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Obama tries to convert promise to support in Iowa

MUSCATINE, Iowa (Reuters) - Time is running short for Democrat Barack Obama, who has struggled to turn the early promise and enthusiasm of his 2008 presidential campaign into support.

Presidential candidate Senator Barack Obama (D-IL) speaks during a campaign stop in Knoxville, Iowa November 8, 2007. REUTERS/Keith Bedford

The first-term U.S. senator from Illinois draws big crowds and raises big money, but lags well behind front-runner Hillary Clinton in national polls as he heads into a possibly decisive three-way struggle in Iowa with Clinton and John Edwards.

In Iowa, which launches the state-by-state battle for the Democratic nomination, polls show the race tightening into essentially a dead heat with his two top rivals less than two months before the January 3 contest.

The battle is a must-win for Obama if he hopes to overtake Clinton and reshape a race he entered earlier this year in a blaze of excitement, publicity and record-setting fund raising.

“He’s an attractive, smart candidate, but I don’t think people have figured out yet why they should vote for him,” said Peverill Squire, a University of Iowa political analyst.

Obama, who hopes to become the first black elected to the White House in the November 2008 election, has struggled to balance his promise of a less confrontational brand of politics with the need to draw sharp contrasts with Clinton.

His pledge to close the partisan divide has not always resonated with Democrats angered by President George W. Bush.

“The idea that he would be the candidate to bring both sides together -- I’m not sure that is what Democrats are looking for this year,” Squire said. “They are looking for someone with a harder edge.”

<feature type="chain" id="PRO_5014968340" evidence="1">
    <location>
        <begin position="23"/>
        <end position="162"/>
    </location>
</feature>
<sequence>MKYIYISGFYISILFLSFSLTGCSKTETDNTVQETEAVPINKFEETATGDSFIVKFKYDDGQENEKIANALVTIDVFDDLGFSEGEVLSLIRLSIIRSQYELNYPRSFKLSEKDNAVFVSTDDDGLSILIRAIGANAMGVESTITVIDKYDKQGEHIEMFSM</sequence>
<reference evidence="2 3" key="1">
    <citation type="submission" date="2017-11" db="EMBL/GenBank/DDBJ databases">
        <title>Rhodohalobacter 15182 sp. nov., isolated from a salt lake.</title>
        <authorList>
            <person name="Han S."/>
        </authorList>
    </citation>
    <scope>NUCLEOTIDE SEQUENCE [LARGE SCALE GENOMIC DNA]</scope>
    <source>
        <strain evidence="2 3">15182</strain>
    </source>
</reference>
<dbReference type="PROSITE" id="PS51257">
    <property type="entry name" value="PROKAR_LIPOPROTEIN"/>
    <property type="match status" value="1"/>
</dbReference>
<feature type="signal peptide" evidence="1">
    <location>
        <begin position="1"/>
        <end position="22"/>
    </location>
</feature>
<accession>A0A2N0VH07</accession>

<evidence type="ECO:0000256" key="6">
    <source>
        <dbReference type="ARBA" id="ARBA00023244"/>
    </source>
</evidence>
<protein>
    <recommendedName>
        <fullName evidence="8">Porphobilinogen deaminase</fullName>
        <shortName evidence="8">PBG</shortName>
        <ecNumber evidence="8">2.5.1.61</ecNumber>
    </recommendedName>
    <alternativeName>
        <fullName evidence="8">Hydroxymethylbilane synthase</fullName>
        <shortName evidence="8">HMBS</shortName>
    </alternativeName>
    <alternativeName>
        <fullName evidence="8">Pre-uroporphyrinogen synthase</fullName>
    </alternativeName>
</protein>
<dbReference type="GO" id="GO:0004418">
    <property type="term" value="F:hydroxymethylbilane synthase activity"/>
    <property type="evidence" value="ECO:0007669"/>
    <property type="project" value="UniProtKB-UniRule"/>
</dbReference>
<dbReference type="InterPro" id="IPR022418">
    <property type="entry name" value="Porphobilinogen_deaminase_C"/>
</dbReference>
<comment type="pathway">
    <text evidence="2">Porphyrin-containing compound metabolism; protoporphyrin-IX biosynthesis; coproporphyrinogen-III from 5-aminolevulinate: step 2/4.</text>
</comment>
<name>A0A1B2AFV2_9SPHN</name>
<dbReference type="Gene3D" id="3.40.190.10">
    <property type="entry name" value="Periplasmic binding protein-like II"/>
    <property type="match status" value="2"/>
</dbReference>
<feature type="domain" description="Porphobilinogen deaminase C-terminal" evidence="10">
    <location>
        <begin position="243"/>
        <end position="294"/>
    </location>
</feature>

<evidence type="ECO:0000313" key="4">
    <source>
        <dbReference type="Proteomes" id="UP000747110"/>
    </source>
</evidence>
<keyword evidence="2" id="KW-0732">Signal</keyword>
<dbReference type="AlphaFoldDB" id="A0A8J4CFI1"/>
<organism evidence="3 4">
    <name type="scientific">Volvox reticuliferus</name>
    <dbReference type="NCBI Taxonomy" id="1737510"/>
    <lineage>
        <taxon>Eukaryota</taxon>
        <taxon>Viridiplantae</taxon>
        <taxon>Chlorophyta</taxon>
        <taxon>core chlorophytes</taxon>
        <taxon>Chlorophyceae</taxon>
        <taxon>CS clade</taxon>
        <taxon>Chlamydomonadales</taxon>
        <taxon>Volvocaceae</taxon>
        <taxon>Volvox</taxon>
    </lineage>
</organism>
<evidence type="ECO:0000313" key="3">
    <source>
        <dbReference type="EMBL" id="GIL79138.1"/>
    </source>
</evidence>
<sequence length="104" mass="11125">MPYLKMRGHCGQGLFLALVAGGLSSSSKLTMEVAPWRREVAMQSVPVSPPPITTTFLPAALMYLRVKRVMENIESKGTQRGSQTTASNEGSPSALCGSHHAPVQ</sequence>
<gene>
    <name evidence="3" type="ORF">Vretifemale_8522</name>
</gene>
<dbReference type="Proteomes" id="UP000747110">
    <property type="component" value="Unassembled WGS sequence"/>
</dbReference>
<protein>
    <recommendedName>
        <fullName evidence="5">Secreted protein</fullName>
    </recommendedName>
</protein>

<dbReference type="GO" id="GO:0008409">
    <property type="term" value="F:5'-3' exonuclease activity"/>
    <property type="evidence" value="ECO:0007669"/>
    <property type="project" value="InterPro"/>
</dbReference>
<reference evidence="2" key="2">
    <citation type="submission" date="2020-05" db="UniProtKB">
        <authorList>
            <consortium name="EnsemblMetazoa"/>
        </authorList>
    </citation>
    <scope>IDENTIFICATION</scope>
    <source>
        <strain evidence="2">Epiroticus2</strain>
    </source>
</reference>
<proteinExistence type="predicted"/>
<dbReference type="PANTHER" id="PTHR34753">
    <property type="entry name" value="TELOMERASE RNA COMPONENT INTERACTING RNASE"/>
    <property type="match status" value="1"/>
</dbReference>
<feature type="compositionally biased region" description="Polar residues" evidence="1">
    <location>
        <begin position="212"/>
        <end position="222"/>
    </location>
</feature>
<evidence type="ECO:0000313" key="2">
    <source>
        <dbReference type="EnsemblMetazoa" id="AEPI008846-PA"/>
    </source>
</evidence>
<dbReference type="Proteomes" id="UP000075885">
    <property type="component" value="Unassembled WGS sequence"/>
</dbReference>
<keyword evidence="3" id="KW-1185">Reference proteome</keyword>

Obama supporters laud his direct style, his promises to change Washington and his early opposition to the war in Iraq -- a position he frequently cites to draw contrasts with Edwards and especially Clinton, who both voted in the Senate in 2002 to authorize the war.


“Senator Obama is the only candidate who can bring the sort of change we need. He seems very genuine to me,” said Sally Meisinger, a retired savings and loan employee who attended an Obama rally in Muscatine, a small town on the banks of the Mississippi River.

But some Iowa voters still question whether he is the right person to lead Democrats in 2008. “I like him, I like his ideas, but I’m not sure he has enough experience,” said Gordon Kellenberger, a landscape painter from Amana.

With less than two months left until the Iowa contest, Obama is spending more time in the state and building a vast grass-roots organization featuring more than 30 field offices that has impressed local Democrats.

He spent five days on a bus tour this week, capped by a state party dinner in Des Moines on Saturday with all of the candidates.

His rallies try to sign up new supporters and familiarize them with Iowa’s unusual caucus system, which requires participants to leave home on a cold winter night and gather with neighbors to publicly declare support for a candidate.

“We recognize the importance of Iowa -- we’re going to be spending the bulk of our time here and in New Hampshire in the last two months,” said campaign spokesman Robert Gibbs. New Hampshire is expected to hold the second state contest.

At campaign stops, Obama highlights criticism of Clinton’s vote to designate an Iranian military unit a terrorist group and says he will bring a fresh and more open approach to diplomacy.

He also stresses his plans to ease the economic burden for middle-class families, strengthen retirement security and close the disparity in income in the United States.

His supporters say they believe his promises. In a dig at Clinton, a New York senator, and her efforts to avoid being pinned down, one Obama backer said he had the ability to talk directly about issues.

“When you ask a question he actually answers it,” said Cindy Lohrman, a homemaker in Muscatine.

Dr. Tim Murphy, a 58-year-old psychologist from Bettendorf, said he was not worried about Obama being inexperienced.

“I don’t care about his lack of experience in politics. His experience is as a consensus builder. He’s a really good critical thinker,” he said.

(Editing by Lori Santos and Todd Eastham)

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